(a) The linear equation is y=6−7x.

In a linear equation \(\displaystyle{y}={b}_{{0}}+{b}_{{1}}{x}\) the constant \(\displaystyle{b}_{{1}}\) be the slope and \(\displaystyle{b}_{{0}}\) be the y-intercept form and x is the independent variable and y is the independent variable.

Comparing the given equation with the general form of linear equation the slope of the equation is –7 and the y-intercept is 6.

Thus, the slope of the linear equation is \(\displaystyle{b}_{{1}}=−{7}\) and the y-intercept is \(\displaystyle{b}_{{0}}={6}\).

(b) In a linear equation \(\displaystyle{y}={b}_{{0}}+{b}_{{1}}{x}\) the constant \(\displaystyle{b}_{{1}}\) be the slope and \(\displaystyle{b}_{{0}}\) be the y-intercept form and x is the independent variable and y is the independent variable.

It is known that, the slope of the linear equation \(\displaystyle{y}={b}_{{0}}+{b}_{{1}}{x}\) is upward if \(\displaystyle{b}_{{1}}{>}{0}\), the slope of the linear equation \(\displaystyle{y}={b}_{{0}}+{b}_{{1}}{x}{y}={b}_{{0}}+{b}_{{1}}{x}\) is downward if \(\displaystyle{b}_{{1}}{<}{0}\) and the slope of the linear equation \(\displaystyle{y}={b}_{{0}}+{b}_{{1}}{x}\) is horizontal if \(\displaystyle{b}_{{1}}={0}.\)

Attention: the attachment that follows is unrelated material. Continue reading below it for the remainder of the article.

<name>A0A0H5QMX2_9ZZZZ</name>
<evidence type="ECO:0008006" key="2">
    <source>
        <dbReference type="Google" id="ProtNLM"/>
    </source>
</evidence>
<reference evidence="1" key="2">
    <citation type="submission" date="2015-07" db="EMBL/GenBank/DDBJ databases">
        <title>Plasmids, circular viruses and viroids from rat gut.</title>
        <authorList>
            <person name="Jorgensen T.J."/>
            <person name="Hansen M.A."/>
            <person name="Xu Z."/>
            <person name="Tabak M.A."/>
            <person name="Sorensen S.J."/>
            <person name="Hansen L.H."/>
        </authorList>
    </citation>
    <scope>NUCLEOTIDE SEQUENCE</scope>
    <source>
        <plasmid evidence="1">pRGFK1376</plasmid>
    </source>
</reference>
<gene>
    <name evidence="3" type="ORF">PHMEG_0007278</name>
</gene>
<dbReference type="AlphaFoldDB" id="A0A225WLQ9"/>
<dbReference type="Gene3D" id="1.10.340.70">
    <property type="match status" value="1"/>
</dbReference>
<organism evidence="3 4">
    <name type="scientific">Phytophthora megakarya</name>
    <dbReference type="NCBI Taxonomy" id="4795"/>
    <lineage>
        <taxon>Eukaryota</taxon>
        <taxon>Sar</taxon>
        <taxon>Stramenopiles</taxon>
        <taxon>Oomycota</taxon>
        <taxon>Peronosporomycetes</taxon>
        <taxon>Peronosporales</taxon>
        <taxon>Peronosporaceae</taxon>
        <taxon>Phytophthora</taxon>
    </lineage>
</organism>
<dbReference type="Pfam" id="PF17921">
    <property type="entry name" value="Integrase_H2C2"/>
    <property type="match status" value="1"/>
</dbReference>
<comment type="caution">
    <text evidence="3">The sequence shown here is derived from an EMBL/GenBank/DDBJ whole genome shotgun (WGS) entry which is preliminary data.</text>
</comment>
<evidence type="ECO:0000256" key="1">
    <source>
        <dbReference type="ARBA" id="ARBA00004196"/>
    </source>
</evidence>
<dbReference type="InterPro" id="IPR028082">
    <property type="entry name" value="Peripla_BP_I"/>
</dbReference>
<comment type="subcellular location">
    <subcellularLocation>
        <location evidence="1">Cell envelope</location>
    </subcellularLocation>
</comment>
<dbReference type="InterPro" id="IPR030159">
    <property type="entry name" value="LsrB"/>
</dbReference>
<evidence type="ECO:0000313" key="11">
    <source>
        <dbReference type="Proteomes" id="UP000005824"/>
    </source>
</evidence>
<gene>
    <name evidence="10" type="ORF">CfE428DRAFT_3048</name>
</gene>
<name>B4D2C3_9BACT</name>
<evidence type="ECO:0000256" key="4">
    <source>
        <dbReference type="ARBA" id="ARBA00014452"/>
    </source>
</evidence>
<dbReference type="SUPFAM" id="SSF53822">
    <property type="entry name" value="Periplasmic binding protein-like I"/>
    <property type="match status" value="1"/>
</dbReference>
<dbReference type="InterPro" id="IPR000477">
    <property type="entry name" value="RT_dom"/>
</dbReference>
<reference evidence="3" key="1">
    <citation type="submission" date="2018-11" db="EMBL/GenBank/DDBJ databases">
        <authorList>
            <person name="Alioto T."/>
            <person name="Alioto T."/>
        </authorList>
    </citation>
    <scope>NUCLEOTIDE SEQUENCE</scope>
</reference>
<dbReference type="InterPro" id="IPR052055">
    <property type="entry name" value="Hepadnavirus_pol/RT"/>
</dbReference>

Thus, in the given equation \(\displaystyle{y}={6}−{7}{x},{b}_{{1}}=−{7}{<}{0}.\)

Thus, the slope is downward.

(c) The linear equation is y=6−7x.

Graph the line:

The two points \(\displaystyle{\left({x}_{{1}}, {y}_{{1}}\right)}{\quad\text{and}\quad}{\left({x}_{{2}}, {y}_{{2}}\right)}\) on the given line are obtained:

If x = 0,

\(y=6+(−7 \times 0)\)

y=6

Thus, one point on the line is \(\displaystyle{\left({x}_{{1}}, {y}_{{1}}\right)}={\left({0},{6}\right)}.\)

If x = 1,

\(y=6+(−7 \times 1)\)

y=−1

Thus, the second point on the line is \(\displaystyle{\left({x}_{{2}}, {y}_{{2}}\right)}={\left({1},−{1}\right)}.\)